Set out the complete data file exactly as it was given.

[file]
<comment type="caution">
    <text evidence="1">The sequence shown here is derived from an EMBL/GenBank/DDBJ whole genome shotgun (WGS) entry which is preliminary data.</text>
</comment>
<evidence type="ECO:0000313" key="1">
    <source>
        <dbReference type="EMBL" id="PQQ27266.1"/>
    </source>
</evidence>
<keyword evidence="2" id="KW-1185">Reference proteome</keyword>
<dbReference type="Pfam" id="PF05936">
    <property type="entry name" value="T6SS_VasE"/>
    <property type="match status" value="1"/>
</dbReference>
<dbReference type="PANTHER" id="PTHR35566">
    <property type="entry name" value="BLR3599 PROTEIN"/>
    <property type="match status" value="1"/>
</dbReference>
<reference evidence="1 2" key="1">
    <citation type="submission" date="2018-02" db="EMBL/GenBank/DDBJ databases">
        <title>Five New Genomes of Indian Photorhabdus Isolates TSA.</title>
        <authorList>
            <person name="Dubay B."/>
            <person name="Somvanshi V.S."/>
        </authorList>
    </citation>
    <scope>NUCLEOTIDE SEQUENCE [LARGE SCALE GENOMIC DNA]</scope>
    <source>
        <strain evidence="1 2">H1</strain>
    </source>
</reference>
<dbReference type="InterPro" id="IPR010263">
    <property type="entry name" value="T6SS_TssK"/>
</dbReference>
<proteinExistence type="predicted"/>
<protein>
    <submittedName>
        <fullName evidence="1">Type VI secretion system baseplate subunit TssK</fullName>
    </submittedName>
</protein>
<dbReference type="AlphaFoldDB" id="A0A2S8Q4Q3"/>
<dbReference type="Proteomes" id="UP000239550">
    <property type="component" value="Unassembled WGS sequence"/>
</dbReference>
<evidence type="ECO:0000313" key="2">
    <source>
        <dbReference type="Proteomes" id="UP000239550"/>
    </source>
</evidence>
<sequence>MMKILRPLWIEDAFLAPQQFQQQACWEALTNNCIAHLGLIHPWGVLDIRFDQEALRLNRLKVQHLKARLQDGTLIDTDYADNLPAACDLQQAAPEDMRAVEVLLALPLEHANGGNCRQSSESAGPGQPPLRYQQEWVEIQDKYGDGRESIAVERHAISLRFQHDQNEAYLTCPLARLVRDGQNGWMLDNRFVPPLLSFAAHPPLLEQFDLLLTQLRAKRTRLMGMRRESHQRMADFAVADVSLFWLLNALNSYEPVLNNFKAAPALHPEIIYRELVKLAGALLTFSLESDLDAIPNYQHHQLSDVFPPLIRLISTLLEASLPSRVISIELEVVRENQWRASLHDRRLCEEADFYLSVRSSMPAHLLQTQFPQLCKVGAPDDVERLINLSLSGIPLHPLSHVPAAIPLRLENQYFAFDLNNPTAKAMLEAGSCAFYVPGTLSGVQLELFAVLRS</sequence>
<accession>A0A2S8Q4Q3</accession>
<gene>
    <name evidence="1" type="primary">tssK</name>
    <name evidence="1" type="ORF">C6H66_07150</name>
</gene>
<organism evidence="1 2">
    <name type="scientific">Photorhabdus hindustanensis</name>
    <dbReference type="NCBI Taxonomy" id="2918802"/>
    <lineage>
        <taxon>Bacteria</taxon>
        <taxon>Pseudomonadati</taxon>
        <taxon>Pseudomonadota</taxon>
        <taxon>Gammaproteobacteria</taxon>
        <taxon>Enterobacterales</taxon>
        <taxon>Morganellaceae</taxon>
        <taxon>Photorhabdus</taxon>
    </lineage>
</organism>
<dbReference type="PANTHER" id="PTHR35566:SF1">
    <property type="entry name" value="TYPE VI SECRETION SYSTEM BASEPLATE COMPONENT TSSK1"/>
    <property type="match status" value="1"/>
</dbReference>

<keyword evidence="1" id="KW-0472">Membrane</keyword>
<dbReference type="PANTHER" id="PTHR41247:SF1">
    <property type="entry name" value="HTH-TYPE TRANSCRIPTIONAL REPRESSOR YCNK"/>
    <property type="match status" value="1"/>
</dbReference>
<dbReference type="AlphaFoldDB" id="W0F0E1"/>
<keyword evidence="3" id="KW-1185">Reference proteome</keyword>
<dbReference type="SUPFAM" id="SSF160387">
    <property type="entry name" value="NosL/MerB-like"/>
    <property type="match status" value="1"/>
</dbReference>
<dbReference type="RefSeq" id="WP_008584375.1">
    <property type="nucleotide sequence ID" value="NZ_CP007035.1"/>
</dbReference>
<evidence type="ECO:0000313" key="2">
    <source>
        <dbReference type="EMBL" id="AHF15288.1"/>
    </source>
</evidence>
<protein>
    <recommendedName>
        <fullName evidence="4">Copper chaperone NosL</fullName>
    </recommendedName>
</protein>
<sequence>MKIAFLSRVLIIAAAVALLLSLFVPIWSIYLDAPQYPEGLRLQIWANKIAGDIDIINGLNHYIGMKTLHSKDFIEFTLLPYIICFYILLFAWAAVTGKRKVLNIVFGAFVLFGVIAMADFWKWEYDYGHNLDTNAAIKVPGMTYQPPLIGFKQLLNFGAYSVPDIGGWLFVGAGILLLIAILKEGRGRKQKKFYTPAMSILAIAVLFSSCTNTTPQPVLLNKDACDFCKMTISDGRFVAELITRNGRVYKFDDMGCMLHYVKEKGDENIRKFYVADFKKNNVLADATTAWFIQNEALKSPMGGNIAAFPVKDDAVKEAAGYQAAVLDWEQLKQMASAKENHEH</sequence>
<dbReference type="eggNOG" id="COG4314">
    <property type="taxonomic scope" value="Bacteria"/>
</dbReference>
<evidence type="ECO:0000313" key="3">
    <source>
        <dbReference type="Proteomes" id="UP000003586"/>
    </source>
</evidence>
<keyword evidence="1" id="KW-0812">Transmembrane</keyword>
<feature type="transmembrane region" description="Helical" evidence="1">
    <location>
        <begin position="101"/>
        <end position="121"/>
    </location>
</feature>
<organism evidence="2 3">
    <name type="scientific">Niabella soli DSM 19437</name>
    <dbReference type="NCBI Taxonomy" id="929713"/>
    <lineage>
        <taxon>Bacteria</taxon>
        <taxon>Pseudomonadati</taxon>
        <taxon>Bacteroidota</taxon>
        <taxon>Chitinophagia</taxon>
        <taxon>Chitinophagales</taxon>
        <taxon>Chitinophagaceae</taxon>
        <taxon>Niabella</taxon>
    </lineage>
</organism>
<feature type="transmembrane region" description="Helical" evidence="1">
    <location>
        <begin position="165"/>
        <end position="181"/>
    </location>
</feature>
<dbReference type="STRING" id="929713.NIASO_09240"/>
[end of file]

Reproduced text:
<comment type="caution">
    <text evidence="1">The sequence shown here is derived from an EMBL/GenBank/DDBJ whole genome shotgun (WGS) entry which is preliminary data.</text>
</comment>
<evidence type="ECO:0000313" key="1">
    <source>
        <dbReference type="EMBL" id="PQQ27266.1"/>
    </source>
</evidence>
<keyword evidence="2" id="KW-1185">Reference proteome</keyword>
<dbReference type="Pfam" id="PF05936">
    <property type="entry name" value="T6SS_VasE"/>
    <property type="match status" value="1"/>
</dbReference>
<dbReference type="PANTHER" id="PTHR35566">
    <property type="entry name" value="BLR3599 PROTEIN"/>
    <property type="match status" value="1"/>
</dbReference>
<reference evidence="1 2" key="1">
    <citation type="submission" date="2018-02" db="EMBL/GenBank/DDBJ databases">
        <title>Five New Genomes of Indian Photorhabdus Isolates TSA.</title>
        <authorList>
            <person name="Dubay B."/>
            <person name="Somvanshi V.S."/>
        </authorList>
    </citation>
    <scope>NUCLEOTIDE SEQUENCE [LARGE SCALE GENOMIC DNA]</scope>
    <source>
        <strain evidence="1 2">H1</strain>
    </source>
</reference>
<dbReference type="InterPro" id="IPR010263">
    <property type="entry name" value="T6SS_TssK"/>
</dbReference>
<proteinExistence type="predicted"/>
<protein>
    <submittedName>
        <fullName evidence="1">Type VI secretion system baseplate subunit TssK</fullName>
    </submittedName>
</protein>
<dbReference type="AlphaFoldDB" id="A0A2S8Q4Q3"/>
<dbReference type="Proteomes" id="UP000239550">
    <property type="component" value="Unassembled WGS sequence"/>
</dbReference>
<evidence type="ECO:0000313" key="2">
    <source>
        <dbReference type="Proteomes" id="UP000239550"/>
    </source>
</evidence>
<sequence>MMKILRPLWIEDAFLAPQQFQQQACWEALTNNCIAHLGLIHPWGVLDIRFDQEALRLNRLKVQHLKARLQDGTLIDTDYADNLPAACDLQQAAPEDMRAVEVLLALPLEHANGGNCRQSSESAGPGQPPLRYQQEWVEIQDKYGDGRESIAVERHAISLRFQHDQNEAYLTCPLARLVRDGQNGWMLDNRFVPPLLSFAAHPPLLEQFDLLLTQLRAKRTRLMGMRRESHQRMADFAVADVSLFWLLNALNSYEPVLNNFKAAPALHPEIIYRELVKLAGALLTFSLESDLDAIPNYQHHQLSDVFPPLIRLISTLLEASLPSRVISIELEVVRENQWRASLHDRRLCEEADFYLSVRSSMPAHLLQTQFPQLCKVGAPDDVERLINLSLSGIPLHPLSHVPAAIPLRLENQYFAFDLNNPTAKAMLEAGSCAFYVPGTLSGVQLELFAVLRS</sequence>
<accession>A0A2S8Q4Q3</accession>
<gene>
    <name evidence="1" type="primary">tssK</name>
    <name evidence="1" type="ORF">C6H66_07150</name>
</gene>
<organism evidence="1 2">
    <name type="scientific">Photorhabdus hindustanensis</name>
    <dbReference type="NCBI Taxonomy" id="2918802"/>
    <lineage>
        <taxon>Bacteria</taxon>
        <taxon>Pseudomonadati</taxon>
        <taxon>Pseudomonadota</taxon>
        <taxon>Gammaproteobacteria</taxon>
        <taxon>Enterobacterales</taxon>
        <taxon>Morganellaceae</taxon>
        <taxon>Photorhabdus</taxon>
    </lineage>
</organism>
<dbReference type="PANTHER" id="PTHR35566:SF1">
    <property type="entry name" value="TYPE VI SECRETION SYSTEM BASEPLATE COMPONENT TSSK1"/>
    <property type="match status" value="1"/>
</dbReference>

<keyword evidence="1" id="KW-0472">Membrane</keyword>
<dbReference type="PANTHER" id="PTHR41247:SF1">
    <property type="entry name" value="HTH-TYPE TRANSCRIPTIONAL REPRESSOR YCNK"/>
    <property type="match status" value="1"/>
</dbReference>
<dbReference type="AlphaFoldDB" id="W0F0E1"/>
<keyword evidence="3" id="KW-1185">Reference proteome</keyword>
<dbReference type="SUPFAM" id="SSF160387">
    <property type="entry name" value="NosL/MerB-like"/>
    <property type="match status" value="1"/>
</dbReference>
<dbReference type="RefSeq" id="WP_008584375.1">
    <property type="nucleotide sequence ID" value="NZ_CP007035.1"/>
</dbReference>
<evidence type="ECO:0000313" key="2">
    <source>
        <dbReference type="EMBL" id="AHF15288.1"/>
    </source>
</evidence>
<protein>
    <recommendedName>
        <fullName evidence="4">Copper chaperone NosL</fullName>
    </recommendedName>
</protein>
<sequence>MKIAFLSRVLIIAAAVALLLSLFVPIWSIYLDAPQYPEGLRLQIWANKIAGDIDIINGLNHYIGMKTLHSKDFIEFTLLPYIICFYILLFAWAAVTGKRKVLNIVFGAFVLFGVIAMADFWKWEYDYGHNLDTNAAIKVPGMTYQPPLIGFKQLLNFGAYSVPDIGGWLFVGAGILLLIAILKEGRGRKQKKFYTPAMSILAIAVLFSSCTNTTPQPVLLNKDACDFCKMTISDGRFVAELITRNGRVYKFDDMGCMLHYVKEKGDENIRKFYVADFKKNNVLADATTAWFIQNEALKSPMGGNIAAFPVKDDAVKEAAGYQAAVLDWEQLKQMASAKENHEH</sequence>
<dbReference type="eggNOG" id="COG4314">
    <property type="taxonomic scope" value="Bacteria"/>
</dbReference>
<evidence type="ECO:0000313" key="3">
    <source>
        <dbReference type="Proteomes" id="UP000003586"/>
    </source>
</evidence>
<keyword evidence="1" id="KW-0812">Transmembrane</keyword>
<feature type="transmembrane region" description="Helical" evidence="1">
    <location>
        <begin position="101"/>
        <end position="121"/>
    </location>
</feature>
<organism evidence="2 3">
    <name type="scientific">Niabella soli DSM 19437</name>
    <dbReference type="NCBI Taxonomy" id="929713"/>
    <lineage>
        <taxon>Bacteria</taxon>
        <taxon>Pseudomonadati</taxon>
        <taxon>Bacteroidota</taxon>
        <taxon>Chitinophagia</taxon>
        <taxon>Chitinophagales</taxon>
        <taxon>Chitinophagaceae</taxon>
        <taxon>Niabella</taxon>
    </lineage>
</organism>
<feature type="transmembrane region" description="Helical" evidence="1">
    <location>
        <begin position="165"/>
        <end position="181"/>
    </location>
</feature>
<dbReference type="STRING" id="929713.NIASO_09240"/>